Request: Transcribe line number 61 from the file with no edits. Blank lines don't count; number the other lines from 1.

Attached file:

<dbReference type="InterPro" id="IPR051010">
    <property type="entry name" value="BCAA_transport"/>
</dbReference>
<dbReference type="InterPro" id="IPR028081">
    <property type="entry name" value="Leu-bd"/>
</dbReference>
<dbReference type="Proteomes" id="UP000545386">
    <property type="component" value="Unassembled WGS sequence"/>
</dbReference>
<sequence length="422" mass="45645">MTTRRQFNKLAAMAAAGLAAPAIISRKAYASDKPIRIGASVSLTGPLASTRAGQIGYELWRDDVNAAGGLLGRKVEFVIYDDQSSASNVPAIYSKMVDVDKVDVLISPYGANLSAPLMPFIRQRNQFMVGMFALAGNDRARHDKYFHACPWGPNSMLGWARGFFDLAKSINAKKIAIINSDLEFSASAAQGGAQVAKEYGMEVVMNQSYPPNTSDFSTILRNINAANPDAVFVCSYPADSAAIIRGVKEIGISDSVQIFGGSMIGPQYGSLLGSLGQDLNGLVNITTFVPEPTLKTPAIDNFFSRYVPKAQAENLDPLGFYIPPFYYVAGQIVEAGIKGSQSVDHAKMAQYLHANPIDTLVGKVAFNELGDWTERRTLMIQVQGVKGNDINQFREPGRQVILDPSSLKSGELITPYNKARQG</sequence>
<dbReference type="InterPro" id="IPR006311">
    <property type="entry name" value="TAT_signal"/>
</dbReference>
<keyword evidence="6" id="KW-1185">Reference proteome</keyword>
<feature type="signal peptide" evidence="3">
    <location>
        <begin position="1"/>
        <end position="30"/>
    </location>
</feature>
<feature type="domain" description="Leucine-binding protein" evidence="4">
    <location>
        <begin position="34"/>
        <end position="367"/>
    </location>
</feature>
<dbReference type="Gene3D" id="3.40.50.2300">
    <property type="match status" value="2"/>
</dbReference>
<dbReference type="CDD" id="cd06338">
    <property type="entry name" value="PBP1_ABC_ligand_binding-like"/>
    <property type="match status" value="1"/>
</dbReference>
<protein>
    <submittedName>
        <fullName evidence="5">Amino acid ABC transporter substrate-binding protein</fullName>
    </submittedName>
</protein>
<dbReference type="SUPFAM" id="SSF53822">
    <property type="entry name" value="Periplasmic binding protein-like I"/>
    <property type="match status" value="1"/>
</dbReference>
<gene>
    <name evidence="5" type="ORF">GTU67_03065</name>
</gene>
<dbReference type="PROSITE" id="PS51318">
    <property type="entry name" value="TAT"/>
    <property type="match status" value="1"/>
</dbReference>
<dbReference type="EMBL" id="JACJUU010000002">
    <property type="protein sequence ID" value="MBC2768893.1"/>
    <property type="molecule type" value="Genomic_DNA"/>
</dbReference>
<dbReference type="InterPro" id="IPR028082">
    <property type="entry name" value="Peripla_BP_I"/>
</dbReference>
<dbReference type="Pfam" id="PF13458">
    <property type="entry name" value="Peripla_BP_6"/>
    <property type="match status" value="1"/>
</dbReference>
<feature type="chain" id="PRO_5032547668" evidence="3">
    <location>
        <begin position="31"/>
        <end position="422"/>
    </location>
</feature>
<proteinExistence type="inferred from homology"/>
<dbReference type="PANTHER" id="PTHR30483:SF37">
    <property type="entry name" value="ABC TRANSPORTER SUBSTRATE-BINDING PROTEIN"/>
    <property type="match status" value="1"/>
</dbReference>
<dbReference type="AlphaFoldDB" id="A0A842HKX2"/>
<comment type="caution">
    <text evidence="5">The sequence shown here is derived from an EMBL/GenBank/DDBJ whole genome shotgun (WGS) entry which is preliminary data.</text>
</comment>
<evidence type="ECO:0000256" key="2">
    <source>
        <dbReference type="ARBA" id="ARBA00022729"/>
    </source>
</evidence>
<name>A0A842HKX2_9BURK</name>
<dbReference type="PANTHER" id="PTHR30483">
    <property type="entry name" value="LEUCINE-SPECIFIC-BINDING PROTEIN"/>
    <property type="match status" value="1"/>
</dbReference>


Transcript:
<feature type="chain" id="PRO_5032547668" evidence="3">